THE LAST TIME I was in the space currently occupied by Nel Centro, it was an inner-city motel dive bar. I was visiting from out of town on "business," smoking heavily and stirring up an affair in a naugahyde booth. A man played a tinkling, jazzy melody on a small electric piano. The patrons were drunk, haggard, and old. Nothing was clean.
Many years later—after a thorough scrubbing and fierce remodel—Nel Centro offers almost no clue of the lowbrow watering hole that once welcomed the more colorful denizens of Southwest Portland. The shoddy barfly aesthetic has given way to clean, etherized modernism, à la Crate and Barrel, with contrasting wood grains and various shades of brown in abundance.
From large, street-facing windows, the dining room progresses calmly toward a showy open kitchen. Here diners can glimpse the wood-fired oven and the mesmerizing rotisserie where chickens spin lazily in and out of flames.
Separated from the dining room by a long runway to the host's desk, the rectangular bar offers plenty of seating. Outside, a stunning patio completes the comforting chic. Everything looks mannered and expensive.
This is also true for the food. Nel Centro's hard-working kitchen creates Riviera-inspired cuisine for breakfast, lunch, and dinner, with menus chockfull of high-end restaurant standards augmented by fresh pasta dishes and wood-fired pizza.
An extended view, from breakfast to dinner, confirms Nel Centro to be above par in most areas. Still, the restaurant does suffer some glitches, not the least of which being a flat, lifeless, house-made focaccia.
Sadly, cheese-stuffed saffron risotto balls (or "Arancini," per the menu) also completely miss the mark, tasting like tinned dishwater. The pool of tomato fondue surrounding the risotto balls is tasty though, with a sweetness and flavor strangely reminiscent of apricots.
A dinner entrée of herb gnocchi and wild boar ragu was easily the best dish I ate at the restaurant—the gnocchi was permeated with the rich, meaty, red-wine-and-garlic tanginess of the ragu. The boar itself (large chunks of it mixed throughout) was very tender, but firm enough to offer contrast to the soft gnocchi.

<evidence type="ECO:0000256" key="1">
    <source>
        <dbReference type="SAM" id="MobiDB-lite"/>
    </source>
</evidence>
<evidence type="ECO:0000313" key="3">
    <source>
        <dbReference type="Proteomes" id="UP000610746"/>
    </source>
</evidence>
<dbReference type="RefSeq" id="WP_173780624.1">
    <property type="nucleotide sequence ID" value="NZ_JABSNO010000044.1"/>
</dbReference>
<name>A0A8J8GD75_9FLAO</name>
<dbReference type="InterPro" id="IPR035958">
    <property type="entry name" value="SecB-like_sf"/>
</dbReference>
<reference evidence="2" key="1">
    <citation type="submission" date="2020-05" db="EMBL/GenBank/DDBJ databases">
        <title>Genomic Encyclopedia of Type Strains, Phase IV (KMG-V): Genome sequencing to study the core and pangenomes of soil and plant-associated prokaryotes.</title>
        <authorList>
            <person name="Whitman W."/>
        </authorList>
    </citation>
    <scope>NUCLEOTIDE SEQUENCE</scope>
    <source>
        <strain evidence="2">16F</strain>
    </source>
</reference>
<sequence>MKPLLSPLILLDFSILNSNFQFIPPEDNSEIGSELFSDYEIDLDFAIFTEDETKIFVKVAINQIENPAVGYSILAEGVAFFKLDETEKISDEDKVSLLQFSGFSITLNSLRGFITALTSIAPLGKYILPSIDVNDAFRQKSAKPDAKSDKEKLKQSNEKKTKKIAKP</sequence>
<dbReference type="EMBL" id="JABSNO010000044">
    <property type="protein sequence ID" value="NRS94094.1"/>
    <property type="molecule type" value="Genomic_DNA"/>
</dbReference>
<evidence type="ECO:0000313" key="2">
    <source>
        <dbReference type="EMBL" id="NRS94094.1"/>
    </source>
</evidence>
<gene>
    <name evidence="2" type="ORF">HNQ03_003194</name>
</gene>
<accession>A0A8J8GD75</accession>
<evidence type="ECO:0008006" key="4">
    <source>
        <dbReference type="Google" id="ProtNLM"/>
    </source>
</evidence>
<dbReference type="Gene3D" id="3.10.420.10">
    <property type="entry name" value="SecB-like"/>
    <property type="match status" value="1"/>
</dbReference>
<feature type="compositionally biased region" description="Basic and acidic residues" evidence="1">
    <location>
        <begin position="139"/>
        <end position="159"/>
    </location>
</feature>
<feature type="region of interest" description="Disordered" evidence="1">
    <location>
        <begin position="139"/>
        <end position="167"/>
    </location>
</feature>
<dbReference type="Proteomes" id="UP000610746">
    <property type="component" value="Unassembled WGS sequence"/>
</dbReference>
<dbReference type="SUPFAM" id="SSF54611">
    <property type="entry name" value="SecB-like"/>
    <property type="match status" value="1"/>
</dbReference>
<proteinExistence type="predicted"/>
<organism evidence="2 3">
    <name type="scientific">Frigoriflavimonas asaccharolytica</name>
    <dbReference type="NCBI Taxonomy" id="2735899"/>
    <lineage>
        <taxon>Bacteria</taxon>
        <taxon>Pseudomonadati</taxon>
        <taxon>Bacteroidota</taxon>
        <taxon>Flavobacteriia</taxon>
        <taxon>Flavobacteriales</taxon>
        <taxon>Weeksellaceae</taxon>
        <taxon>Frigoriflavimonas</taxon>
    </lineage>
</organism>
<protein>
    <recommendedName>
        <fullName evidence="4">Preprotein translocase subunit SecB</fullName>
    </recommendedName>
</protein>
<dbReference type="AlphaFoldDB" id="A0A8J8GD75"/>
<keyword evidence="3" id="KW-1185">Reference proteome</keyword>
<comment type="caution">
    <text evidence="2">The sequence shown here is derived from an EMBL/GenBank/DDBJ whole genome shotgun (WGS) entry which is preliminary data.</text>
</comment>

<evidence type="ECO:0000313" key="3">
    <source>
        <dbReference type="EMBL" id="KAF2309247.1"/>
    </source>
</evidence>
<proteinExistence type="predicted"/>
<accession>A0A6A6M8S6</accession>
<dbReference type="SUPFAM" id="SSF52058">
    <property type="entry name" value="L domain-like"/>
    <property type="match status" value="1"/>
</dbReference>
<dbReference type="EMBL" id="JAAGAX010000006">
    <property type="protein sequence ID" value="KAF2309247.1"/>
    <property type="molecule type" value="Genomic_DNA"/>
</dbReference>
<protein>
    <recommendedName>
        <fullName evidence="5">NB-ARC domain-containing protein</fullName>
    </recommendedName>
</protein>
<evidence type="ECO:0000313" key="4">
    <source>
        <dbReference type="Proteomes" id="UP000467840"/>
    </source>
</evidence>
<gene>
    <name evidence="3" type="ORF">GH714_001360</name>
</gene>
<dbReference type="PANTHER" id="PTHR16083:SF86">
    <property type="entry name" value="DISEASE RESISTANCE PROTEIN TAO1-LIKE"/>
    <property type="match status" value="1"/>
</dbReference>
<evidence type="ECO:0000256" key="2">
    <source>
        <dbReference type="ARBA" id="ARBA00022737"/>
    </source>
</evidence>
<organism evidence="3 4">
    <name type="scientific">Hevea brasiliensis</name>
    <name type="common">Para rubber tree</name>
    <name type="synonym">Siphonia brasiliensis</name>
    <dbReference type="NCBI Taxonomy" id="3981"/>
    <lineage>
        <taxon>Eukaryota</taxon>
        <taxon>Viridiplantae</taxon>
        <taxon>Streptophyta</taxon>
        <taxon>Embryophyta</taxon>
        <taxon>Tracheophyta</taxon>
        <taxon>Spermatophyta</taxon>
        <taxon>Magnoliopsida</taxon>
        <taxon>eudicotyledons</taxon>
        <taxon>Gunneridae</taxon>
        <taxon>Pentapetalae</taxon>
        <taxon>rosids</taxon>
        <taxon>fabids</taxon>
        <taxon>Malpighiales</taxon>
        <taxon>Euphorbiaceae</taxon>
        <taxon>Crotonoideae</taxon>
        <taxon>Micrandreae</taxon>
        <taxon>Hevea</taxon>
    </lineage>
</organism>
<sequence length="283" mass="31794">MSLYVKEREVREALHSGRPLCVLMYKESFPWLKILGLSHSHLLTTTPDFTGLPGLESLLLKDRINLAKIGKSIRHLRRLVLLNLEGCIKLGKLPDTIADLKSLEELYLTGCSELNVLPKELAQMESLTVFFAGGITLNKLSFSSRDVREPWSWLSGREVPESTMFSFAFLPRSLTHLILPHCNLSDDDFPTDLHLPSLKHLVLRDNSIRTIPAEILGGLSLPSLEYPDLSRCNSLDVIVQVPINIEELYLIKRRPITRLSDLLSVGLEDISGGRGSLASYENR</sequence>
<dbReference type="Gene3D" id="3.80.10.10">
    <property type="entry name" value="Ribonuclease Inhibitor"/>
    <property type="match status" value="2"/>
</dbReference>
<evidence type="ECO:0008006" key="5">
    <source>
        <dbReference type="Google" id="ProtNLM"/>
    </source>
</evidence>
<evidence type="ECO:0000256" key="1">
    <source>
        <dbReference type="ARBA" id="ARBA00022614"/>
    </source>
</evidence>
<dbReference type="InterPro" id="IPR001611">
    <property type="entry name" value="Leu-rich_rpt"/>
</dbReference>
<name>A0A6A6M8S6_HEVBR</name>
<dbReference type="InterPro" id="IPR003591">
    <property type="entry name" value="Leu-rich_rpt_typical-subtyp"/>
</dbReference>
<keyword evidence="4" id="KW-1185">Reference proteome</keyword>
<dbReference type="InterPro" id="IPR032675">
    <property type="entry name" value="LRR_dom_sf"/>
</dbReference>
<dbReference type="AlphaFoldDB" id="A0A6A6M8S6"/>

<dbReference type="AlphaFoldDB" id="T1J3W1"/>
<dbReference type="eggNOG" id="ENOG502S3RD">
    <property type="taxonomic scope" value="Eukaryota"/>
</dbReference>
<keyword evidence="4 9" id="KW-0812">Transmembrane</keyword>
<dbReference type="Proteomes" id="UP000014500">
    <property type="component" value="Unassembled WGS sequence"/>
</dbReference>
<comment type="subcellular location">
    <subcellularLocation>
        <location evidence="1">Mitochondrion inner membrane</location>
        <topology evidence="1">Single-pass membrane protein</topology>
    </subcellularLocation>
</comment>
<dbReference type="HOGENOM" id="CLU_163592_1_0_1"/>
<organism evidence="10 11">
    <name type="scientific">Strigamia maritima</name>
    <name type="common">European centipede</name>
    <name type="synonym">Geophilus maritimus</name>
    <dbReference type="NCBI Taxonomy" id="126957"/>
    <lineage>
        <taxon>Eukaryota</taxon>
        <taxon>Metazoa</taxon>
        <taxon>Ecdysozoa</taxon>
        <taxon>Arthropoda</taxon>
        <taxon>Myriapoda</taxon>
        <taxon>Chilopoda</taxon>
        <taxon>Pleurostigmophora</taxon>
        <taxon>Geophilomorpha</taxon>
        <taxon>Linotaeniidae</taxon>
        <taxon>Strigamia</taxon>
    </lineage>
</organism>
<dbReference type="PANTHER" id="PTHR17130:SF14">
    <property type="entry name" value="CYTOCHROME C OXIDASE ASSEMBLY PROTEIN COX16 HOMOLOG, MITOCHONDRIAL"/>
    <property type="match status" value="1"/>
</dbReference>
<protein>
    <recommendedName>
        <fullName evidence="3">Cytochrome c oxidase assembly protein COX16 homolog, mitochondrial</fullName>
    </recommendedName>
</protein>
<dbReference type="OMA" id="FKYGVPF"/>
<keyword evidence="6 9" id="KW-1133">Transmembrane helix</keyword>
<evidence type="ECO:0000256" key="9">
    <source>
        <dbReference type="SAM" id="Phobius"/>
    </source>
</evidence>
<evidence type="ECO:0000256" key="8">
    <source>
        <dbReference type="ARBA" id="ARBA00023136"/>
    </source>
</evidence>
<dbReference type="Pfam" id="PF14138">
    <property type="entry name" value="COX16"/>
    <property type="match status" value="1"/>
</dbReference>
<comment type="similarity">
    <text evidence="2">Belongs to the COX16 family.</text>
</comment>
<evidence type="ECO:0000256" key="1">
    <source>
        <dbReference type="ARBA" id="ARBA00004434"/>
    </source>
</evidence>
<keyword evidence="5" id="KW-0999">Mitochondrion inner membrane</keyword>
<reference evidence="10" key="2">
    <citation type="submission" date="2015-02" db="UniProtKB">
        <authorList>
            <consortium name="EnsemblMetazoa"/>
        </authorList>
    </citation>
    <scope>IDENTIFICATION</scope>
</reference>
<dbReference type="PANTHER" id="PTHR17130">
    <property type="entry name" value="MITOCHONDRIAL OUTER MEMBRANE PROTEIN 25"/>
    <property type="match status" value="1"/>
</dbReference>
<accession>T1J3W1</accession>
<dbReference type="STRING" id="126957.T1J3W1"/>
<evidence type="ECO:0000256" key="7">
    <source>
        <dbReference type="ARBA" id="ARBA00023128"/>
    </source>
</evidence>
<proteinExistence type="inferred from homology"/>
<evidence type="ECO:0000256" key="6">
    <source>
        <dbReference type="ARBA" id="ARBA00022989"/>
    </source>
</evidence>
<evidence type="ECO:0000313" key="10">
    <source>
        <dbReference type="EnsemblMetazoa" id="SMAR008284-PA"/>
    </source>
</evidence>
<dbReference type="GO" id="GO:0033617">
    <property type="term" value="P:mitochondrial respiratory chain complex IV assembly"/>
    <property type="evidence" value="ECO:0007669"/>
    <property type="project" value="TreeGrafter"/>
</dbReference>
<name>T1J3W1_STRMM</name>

A braised lamb shank, over root vegetable puree, was just this side of fall-off-the-bone tender, but still lush in texture. The lamb flavor was mellower than one might expect, but the root vegetable puree, with still-crunchy carrot bits, added brighter notes. An accompanying side of greens was all right, but like the entire entrée, could have used more salt.
Some dinner menu items are held over from lunch. A potato, fennel, and leek soup, for instance, is easily slurped at either seating. Rich, creamy, savory; the soup is made even better by stirring in a small floating island of fried leeks.
The lamb burger is a good lunch option, though may be too fatty and muted for some. The burger is prepared perfectly to temp, stacked atop a hunk of sautéed red onion, topped with roasted red pepper and warmed cow's milk feta, and tucked into a homemade brioche bun. The burger, like much of the food at Nel Centro, is very soft, but saved from mushiness by the sturdy red onion.
Breakfast options at Nel Centro are fairly standard bunch-type dishes. I ran into some trouble with what were essentially polenta eggs benedict (though it lacked the title on the menu). The eggs were over-poached, and had a bizarre, flavorless, watery texture. What deliciousness there was in the zesty, buttery hollandaise, fried ham, and (again) soft polenta rounds was completely lost to the miserable eggs. The side of thin, crisped potato rounds, however, was fantastic.
For a better, lighter option, the house-made granola is very good. The mixture of oats, nuts, and raisins is flavored with vanilla and a touch of sugar, and would mix very nicely into a bowl of yogurt.
At first glance, the price tag for some dishes may seem a bit steep, but Nel Centro does not skimp on portions. Also, the service is in line with cost: present, slightly fussy about the details, but allowing diners space to breathe.
I'm happy to report that despite the changes at the corner of 6th and Columbia, Nel Centro may not be able to keep a certain downtown grit at bay. While eating my eggs benedict there on a recent morning, I heard an old woman behind me.
"The good old days!" she said loudly. "The good old days!"
Her server looked at her curiously.
"Oh, I was just looking at a homeless man walking up the street," she said, sipping her coffee. "I used to be there. The good old days! Now I'm 72."
Her server came by the table and very sweetly, without condescension, replied, "Well, I'm glad you're not there anymore."